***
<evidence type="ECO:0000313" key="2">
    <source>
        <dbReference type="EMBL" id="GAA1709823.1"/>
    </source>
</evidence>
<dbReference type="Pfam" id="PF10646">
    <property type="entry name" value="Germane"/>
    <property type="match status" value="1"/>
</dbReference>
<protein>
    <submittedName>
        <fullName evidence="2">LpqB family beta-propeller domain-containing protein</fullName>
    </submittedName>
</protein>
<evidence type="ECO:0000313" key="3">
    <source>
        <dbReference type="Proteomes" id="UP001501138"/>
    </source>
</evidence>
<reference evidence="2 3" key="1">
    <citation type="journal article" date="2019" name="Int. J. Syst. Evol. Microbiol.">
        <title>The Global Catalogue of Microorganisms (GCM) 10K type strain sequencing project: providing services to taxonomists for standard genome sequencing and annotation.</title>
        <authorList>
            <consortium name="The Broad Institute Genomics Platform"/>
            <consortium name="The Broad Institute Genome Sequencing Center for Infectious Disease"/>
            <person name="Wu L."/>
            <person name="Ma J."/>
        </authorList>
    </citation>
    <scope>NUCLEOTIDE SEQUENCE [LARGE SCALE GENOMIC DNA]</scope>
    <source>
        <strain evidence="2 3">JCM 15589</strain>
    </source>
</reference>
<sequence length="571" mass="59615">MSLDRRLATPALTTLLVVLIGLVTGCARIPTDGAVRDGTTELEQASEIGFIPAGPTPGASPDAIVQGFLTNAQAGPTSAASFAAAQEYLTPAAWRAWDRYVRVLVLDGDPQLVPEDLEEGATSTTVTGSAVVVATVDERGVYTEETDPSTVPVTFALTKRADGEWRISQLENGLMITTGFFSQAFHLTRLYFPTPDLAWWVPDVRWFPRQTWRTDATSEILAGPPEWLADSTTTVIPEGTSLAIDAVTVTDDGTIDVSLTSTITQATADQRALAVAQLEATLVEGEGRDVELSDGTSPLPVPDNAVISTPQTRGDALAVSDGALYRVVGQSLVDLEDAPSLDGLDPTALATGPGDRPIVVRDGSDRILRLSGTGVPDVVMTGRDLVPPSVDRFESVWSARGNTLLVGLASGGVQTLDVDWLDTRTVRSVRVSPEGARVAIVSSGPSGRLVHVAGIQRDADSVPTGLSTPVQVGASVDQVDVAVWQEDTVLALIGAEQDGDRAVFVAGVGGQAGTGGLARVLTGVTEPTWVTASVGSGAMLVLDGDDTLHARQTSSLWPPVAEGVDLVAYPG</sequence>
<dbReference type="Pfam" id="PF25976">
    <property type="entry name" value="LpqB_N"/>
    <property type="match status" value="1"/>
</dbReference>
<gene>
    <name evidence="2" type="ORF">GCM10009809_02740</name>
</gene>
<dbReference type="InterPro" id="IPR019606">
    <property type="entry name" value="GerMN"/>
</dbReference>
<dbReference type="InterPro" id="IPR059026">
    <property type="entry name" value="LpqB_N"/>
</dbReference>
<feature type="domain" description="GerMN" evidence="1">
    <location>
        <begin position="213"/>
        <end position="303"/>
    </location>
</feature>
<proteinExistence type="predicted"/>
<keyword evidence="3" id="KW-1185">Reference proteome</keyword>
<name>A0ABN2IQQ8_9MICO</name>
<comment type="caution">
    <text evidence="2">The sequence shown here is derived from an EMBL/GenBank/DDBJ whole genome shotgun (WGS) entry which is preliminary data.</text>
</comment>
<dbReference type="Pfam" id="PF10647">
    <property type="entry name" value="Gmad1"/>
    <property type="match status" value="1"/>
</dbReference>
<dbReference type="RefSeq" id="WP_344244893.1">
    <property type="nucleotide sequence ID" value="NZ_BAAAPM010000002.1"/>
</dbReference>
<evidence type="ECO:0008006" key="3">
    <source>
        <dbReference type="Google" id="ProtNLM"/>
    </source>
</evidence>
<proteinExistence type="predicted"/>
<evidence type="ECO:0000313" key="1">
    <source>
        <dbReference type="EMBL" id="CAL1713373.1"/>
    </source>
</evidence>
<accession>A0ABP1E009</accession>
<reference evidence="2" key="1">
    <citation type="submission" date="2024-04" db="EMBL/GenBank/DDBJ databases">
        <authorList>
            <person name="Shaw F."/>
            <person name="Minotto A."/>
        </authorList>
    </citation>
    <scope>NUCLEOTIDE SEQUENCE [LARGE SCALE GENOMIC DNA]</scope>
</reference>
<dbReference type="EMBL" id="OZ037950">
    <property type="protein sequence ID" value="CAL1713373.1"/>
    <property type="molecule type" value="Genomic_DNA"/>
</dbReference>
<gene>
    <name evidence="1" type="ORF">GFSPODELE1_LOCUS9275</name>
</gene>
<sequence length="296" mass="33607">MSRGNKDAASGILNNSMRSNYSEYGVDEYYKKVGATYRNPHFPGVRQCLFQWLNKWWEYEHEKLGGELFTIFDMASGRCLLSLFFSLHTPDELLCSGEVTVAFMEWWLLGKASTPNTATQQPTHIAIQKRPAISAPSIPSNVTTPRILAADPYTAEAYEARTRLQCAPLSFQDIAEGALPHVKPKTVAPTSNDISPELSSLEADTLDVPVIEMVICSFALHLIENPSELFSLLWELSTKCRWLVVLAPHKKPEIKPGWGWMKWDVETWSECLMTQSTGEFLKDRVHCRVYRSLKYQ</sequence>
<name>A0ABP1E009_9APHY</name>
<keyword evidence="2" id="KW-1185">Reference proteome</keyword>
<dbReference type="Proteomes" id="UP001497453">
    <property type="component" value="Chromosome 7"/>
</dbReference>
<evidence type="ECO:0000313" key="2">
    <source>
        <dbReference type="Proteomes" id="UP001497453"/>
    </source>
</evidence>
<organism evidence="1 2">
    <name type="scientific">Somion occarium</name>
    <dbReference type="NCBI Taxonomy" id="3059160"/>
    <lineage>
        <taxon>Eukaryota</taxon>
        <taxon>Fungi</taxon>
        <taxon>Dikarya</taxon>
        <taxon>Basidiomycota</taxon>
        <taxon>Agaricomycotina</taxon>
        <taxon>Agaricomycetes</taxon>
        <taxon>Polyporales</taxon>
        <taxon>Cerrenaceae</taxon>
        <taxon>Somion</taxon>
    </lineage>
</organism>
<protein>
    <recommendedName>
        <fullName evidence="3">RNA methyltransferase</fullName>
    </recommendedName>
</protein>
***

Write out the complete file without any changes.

<evidence type="ECO:0000313" key="2">
    <source>
        <dbReference type="EMBL" id="GAA1709823.1"/>
    </source>
</evidence>
<dbReference type="Pfam" id="PF10646">
    <property type="entry name" value="Germane"/>
    <property type="match status" value="1"/>
</dbReference>
<protein>
    <submittedName>
        <fullName evidence="2">LpqB family beta-propeller domain-containing protein</fullName>
    </submittedName>
</protein>
<evidence type="ECO:0000313" key="3">
    <source>
        <dbReference type="Proteomes" id="UP001501138"/>
    </source>
</evidence>
<reference evidence="2 3" key="1">
    <citation type="journal article" date="2019" name="Int. J. Syst. Evol. Microbiol.">
        <title>The Global Catalogue of Microorganisms (GCM) 10K type strain sequencing project: providing services to taxonomists for standard genome sequencing and annotation.</title>
        <authorList>
            <consortium name="The Broad Institute Genomics Platform"/>
            <consortium name="The Broad Institute Genome Sequencing Center for Infectious Disease"/>
            <person name="Wu L."/>
            <person name="Ma J."/>
        </authorList>
    </citation>
    <scope>NUCLEOTIDE SEQUENCE [LARGE SCALE GENOMIC DNA]</scope>
    <source>
        <strain evidence="2 3">JCM 15589</strain>
    </source>
</reference>
<sequence length="571" mass="59615">MSLDRRLATPALTTLLVVLIGLVTGCARIPTDGAVRDGTTELEQASEIGFIPAGPTPGASPDAIVQGFLTNAQAGPTSAASFAAAQEYLTPAAWRAWDRYVRVLVLDGDPQLVPEDLEEGATSTTVTGSAVVVATVDERGVYTEETDPSTVPVTFALTKRADGEWRISQLENGLMITTGFFSQAFHLTRLYFPTPDLAWWVPDVRWFPRQTWRTDATSEILAGPPEWLADSTTTVIPEGTSLAIDAVTVTDDGTIDVSLTSTITQATADQRALAVAQLEATLVEGEGRDVELSDGTSPLPVPDNAVISTPQTRGDALAVSDGALYRVVGQSLVDLEDAPSLDGLDPTALATGPGDRPIVVRDGSDRILRLSGTGVPDVVMTGRDLVPPSVDRFESVWSARGNTLLVGLASGGVQTLDVDWLDTRTVRSVRVSPEGARVAIVSSGPSGRLVHVAGIQRDADSVPTGLSTPVQVGASVDQVDVAVWQEDTVLALIGAEQDGDRAVFVAGVGGQAGTGGLARVLTGVTEPTWVTASVGSGAMLVLDGDDTLHARQTSSLWPPVAEGVDLVAYPG</sequence>
<dbReference type="Pfam" id="PF25976">
    <property type="entry name" value="LpqB_N"/>
    <property type="match status" value="1"/>
</dbReference>
<gene>
    <name evidence="2" type="ORF">GCM10009809_02740</name>
</gene>
<dbReference type="InterPro" id="IPR019606">
    <property type="entry name" value="GerMN"/>
</dbReference>
<dbReference type="InterPro" id="IPR059026">
    <property type="entry name" value="LpqB_N"/>
</dbReference>
<feature type="domain" description="GerMN" evidence="1">
    <location>
        <begin position="213"/>
        <end position="303"/>
    </location>
</feature>
<proteinExistence type="predicted"/>
<keyword evidence="3" id="KW-1185">Reference proteome</keyword>
<name>A0ABN2IQQ8_9MICO</name>
<comment type="caution">
    <text evidence="2">The sequence shown here is derived from an EMBL/GenBank/DDBJ whole genome shotgun (WGS) entry which is preliminary data.</text>
</comment>
<dbReference type="Pfam" id="PF10647">
    <property type="entry name" value="Gmad1"/>
    <property type="match status" value="1"/>
</dbReference>
<dbReference type="RefSeq" id="WP_344244893.1">
    <property type="nucleotide sequence ID" value="NZ_BAAAPM010000002.1"/>
</dbReference>
<evidence type="ECO:0008006" key="3">
    <source>
        <dbReference type="Google" id="ProtNLM"/>
    </source>
</evidence>
<proteinExistence type="predicted"/>
<evidence type="ECO:0000313" key="1">
    <source>
        <dbReference type="EMBL" id="CAL1713373.1"/>
    </source>
</evidence>
<accession>A0ABP1E009</accession>
<reference evidence="2" key="1">
    <citation type="submission" date="2024-04" db="EMBL/GenBank/DDBJ databases">
        <authorList>
            <person name="Shaw F."/>
            <person name="Minotto A."/>
        </authorList>
    </citation>
    <scope>NUCLEOTIDE SEQUENCE [LARGE SCALE GENOMIC DNA]</scope>
</reference>
<dbReference type="EMBL" id="OZ037950">
    <property type="protein sequence ID" value="CAL1713373.1"/>
    <property type="molecule type" value="Genomic_DNA"/>
</dbReference>
<gene>
    <name evidence="1" type="ORF">GFSPODELE1_LOCUS9275</name>
</gene>
<sequence length="296" mass="33607">MSRGNKDAASGILNNSMRSNYSEYGVDEYYKKVGATYRNPHFPGVRQCLFQWLNKWWEYEHEKLGGELFTIFDMASGRCLLSLFFSLHTPDELLCSGEVTVAFMEWWLLGKASTPNTATQQPTHIAIQKRPAISAPSIPSNVTTPRILAADPYTAEAYEARTRLQCAPLSFQDIAEGALPHVKPKTVAPTSNDISPELSSLEADTLDVPVIEMVICSFALHLIENPSELFSLLWELSTKCRWLVVLAPHKKPEIKPGWGWMKWDVETWSECLMTQSTGEFLKDRVHCRVYRSLKYQ</sequence>
<name>A0ABP1E009_9APHY</name>
<keyword evidence="2" id="KW-1185">Reference proteome</keyword>
<dbReference type="Proteomes" id="UP001497453">
    <property type="component" value="Chromosome 7"/>
</dbReference>
<evidence type="ECO:0000313" key="2">
    <source>
        <dbReference type="Proteomes" id="UP001497453"/>
    </source>
</evidence>
<organism evidence="1 2">
    <name type="scientific">Somion occarium</name>
    <dbReference type="NCBI Taxonomy" id="3059160"/>
    <lineage>
        <taxon>Eukaryota</taxon>
        <taxon>Fungi</taxon>
        <taxon>Dikarya</taxon>
        <taxon>Basidiomycota</taxon>
        <taxon>Agaricomycotina</taxon>
        <taxon>Agaricomycetes</taxon>
        <taxon>Polyporales</taxon>
        <taxon>Cerrenaceae</taxon>
        <taxon>Somion</taxon>
    </lineage>
</organism>
<protein>
    <recommendedName>
        <fullName evidence="3">RNA methyltransferase</fullName>
    </recommendedName>
</protein>